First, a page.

Krasseville – Nous Sommes Faux

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It is not unusual for bands to be slapped with numerous genre labels simply because they display slight influences from a broad spectrum of music. That’s how we end up with stoner sludge post-modern ambient country acts. Krasseville, on the other hand, deserve their label of folk pop rock and wear it with pride.

For a ten song album, Nous Sommes Faux is incredibly short, clocking in at 28 minutes total. The clean and lean approach works in the band’s favour as it allows them to flow through their ideas with ease without losing their audience. They focus mostly on the instrumentals, with occasional smoky, borderline spoken word vocals making the band’s discipline in crafting a slim and sleek performance even more commendable.

Krasseville not only manage to jump over the pitfall of bloated instrumental performances, but they also convey a strong mood and tone that conjures up legitimate emotion. The layered sections of folk string instruments combined with electronic pop elements produce the image of a steampunk bazaar from the eighteenth century. I know there were no steampunk bazaars back then, but that’s what Krasseville create; an impossibility. Most importantly, this oddball mixture is wrapped in a tight and concise performance that allows its strange concepts to shine through.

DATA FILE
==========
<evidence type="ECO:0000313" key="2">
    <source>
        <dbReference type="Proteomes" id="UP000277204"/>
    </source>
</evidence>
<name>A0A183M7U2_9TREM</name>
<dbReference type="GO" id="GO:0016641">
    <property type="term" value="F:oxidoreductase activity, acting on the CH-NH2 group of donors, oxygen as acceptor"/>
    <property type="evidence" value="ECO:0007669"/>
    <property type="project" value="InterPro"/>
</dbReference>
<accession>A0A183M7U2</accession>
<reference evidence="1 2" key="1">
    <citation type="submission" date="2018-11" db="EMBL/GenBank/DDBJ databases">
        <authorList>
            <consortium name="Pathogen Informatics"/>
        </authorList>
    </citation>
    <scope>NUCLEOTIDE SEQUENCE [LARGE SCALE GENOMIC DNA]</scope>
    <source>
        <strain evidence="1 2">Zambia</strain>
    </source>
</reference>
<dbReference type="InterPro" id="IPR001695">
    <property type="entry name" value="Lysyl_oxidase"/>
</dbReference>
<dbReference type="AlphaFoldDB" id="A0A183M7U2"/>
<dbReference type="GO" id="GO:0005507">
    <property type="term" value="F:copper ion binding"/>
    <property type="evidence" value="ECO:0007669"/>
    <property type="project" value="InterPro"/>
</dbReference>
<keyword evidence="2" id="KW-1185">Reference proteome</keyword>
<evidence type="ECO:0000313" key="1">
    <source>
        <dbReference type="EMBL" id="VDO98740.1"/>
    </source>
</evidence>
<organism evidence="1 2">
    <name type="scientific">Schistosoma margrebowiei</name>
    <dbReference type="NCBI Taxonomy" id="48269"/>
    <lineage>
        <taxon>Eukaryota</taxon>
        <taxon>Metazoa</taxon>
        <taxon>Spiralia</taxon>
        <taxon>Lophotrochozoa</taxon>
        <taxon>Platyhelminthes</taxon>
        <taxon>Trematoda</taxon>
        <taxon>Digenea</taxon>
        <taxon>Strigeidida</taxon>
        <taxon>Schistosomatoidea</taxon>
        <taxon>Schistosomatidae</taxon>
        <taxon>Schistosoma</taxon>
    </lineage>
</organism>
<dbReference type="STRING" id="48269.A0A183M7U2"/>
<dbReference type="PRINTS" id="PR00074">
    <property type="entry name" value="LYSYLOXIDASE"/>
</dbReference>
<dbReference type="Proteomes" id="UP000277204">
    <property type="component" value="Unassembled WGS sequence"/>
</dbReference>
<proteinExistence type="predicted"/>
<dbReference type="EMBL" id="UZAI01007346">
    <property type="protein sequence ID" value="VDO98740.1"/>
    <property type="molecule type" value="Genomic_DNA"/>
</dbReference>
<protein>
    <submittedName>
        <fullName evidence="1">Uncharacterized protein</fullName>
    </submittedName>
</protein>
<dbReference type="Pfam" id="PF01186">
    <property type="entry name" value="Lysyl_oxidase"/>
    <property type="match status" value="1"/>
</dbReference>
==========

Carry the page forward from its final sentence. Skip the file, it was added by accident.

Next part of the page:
The strength in Nous Sommes Faux lies in the originality and discipline exercised in its creation. Krasseville have a strong command over the elements and techniques they employ in their work,  which is impressive for a relatively new act. While they may not be metal by any standards, they are worth checking out for anyone with an interest in the alternative.

Krasseville – Nous Sommes Faux
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Steve
Steve
Presiding over the frozen tundra of Ontario atop his mighty polar bear of war, Steve seeks out the metal that he claims, “has a sweet groove, dude.” His musical tastes were raised by his father upon the likes of Black Sabbath, Deep Purple, and Dio, but it wasn’t long before he began tuning his ears to darker and stranger avenues. Finding solace within the domains of prog, stoner, and power metal, he continues to make expeditions into genres unexplored, delving into their history while keeping an eye peeled on the horizon for rising stars.
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